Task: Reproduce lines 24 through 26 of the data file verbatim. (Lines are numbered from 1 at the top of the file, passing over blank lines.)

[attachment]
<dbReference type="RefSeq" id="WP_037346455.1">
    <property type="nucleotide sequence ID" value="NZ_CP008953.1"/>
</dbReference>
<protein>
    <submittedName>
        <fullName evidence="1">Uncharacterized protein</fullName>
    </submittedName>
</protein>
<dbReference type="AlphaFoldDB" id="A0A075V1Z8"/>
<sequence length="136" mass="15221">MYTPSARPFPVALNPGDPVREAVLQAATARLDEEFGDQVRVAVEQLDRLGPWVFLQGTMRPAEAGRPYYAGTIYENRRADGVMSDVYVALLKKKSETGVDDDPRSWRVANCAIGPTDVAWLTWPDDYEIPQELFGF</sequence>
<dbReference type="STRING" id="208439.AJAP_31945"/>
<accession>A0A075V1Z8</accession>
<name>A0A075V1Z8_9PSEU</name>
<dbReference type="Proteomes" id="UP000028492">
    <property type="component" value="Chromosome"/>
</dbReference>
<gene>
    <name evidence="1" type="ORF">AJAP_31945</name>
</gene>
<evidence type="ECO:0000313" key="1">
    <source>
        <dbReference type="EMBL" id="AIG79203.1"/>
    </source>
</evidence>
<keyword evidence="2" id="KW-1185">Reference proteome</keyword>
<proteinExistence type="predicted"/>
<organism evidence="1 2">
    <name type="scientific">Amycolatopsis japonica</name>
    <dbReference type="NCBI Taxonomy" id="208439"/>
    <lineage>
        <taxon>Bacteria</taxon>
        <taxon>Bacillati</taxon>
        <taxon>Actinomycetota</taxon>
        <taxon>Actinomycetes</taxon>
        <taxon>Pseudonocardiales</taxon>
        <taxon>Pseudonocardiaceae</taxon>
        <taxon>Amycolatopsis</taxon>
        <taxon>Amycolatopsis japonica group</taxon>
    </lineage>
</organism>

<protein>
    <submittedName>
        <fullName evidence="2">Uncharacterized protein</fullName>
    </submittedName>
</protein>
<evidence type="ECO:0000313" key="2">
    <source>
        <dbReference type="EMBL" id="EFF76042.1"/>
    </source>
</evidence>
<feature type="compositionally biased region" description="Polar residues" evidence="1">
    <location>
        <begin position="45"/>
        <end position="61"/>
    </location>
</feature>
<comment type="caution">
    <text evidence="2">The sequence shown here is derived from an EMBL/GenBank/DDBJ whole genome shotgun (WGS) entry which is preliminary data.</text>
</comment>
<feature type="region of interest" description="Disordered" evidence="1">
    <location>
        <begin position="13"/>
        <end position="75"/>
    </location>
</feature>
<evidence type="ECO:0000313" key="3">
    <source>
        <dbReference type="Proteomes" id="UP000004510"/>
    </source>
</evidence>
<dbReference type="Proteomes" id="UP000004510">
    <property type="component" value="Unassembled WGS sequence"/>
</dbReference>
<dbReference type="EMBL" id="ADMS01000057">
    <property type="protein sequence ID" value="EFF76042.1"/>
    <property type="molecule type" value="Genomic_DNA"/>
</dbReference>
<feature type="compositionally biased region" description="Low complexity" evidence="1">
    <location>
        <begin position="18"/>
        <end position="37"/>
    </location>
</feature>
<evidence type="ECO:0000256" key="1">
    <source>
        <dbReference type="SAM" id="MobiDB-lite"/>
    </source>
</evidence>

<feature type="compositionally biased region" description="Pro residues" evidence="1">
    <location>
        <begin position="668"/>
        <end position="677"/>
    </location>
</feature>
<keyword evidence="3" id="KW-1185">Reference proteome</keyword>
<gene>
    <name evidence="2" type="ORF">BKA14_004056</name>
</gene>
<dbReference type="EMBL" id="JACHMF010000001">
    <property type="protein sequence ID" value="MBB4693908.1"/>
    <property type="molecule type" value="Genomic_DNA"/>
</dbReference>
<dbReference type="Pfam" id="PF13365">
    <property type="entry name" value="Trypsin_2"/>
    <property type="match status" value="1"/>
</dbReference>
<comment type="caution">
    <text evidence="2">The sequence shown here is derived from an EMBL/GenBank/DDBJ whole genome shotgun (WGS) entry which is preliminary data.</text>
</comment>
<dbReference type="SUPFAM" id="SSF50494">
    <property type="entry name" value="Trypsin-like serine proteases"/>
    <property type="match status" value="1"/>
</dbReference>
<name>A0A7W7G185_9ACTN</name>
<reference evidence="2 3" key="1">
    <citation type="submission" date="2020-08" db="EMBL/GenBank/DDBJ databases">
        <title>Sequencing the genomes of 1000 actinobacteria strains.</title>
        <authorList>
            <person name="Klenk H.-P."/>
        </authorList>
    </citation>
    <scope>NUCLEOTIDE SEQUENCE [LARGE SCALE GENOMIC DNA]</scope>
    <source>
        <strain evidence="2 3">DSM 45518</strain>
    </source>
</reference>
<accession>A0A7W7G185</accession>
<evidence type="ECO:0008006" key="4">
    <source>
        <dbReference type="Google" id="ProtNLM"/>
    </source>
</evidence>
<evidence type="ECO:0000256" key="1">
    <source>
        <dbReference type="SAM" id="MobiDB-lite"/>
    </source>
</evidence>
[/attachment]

</evidence>
<keyword evidence="2" id="KW-1185">Reference proteome</keyword>
<proteinExistence type="predicted"/>